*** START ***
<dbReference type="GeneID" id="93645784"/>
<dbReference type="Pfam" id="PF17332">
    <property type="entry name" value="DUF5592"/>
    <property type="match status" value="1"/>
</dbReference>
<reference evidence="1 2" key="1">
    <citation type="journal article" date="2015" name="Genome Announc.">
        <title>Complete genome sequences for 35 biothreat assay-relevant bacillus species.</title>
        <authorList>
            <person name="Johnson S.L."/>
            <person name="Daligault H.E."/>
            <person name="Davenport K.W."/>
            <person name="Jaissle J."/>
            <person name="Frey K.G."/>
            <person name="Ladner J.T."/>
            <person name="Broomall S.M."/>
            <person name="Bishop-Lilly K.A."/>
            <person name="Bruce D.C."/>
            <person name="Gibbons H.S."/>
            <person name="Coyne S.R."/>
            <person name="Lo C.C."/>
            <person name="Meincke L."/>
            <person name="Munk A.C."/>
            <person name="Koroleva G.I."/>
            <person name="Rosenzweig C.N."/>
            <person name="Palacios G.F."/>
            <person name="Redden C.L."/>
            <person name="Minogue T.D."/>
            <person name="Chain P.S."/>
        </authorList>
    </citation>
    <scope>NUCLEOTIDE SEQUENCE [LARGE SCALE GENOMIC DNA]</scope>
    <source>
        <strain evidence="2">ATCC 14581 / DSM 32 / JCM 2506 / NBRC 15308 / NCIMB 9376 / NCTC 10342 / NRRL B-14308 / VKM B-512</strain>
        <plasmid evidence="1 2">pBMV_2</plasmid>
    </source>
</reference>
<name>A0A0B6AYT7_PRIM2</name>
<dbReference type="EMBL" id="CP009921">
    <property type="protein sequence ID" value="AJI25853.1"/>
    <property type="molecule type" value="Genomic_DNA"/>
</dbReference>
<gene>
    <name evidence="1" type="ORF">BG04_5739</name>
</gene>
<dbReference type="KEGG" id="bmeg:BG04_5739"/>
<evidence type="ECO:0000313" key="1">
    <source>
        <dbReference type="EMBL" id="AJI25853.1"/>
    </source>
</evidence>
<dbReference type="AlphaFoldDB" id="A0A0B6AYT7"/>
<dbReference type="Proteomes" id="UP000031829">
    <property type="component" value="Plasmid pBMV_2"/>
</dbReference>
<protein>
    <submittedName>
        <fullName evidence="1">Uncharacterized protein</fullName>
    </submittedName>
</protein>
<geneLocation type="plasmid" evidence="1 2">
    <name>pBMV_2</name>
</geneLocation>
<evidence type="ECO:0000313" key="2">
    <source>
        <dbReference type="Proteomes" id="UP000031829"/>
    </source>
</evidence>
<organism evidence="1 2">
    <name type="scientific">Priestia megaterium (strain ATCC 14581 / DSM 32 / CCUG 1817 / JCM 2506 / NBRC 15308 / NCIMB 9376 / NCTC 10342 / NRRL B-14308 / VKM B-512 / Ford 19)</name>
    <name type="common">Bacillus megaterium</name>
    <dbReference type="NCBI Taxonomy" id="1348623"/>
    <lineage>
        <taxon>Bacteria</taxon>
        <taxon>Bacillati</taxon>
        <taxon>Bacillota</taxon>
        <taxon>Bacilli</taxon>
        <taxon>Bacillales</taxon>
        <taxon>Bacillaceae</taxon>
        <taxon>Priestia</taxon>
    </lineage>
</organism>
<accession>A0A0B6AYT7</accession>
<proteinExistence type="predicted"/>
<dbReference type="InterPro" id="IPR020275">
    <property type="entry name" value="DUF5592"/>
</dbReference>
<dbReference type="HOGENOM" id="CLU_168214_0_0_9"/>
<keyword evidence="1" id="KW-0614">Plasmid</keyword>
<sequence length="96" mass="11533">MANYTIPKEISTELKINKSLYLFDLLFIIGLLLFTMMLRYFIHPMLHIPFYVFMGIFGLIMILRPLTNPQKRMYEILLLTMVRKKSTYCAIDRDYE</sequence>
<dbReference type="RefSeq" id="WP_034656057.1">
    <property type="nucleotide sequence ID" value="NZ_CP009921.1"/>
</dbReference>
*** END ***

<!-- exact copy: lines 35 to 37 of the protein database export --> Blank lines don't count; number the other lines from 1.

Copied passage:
        <plasmid evidence="1 2">pBMV_2</plasmid>
    </source>
</reference>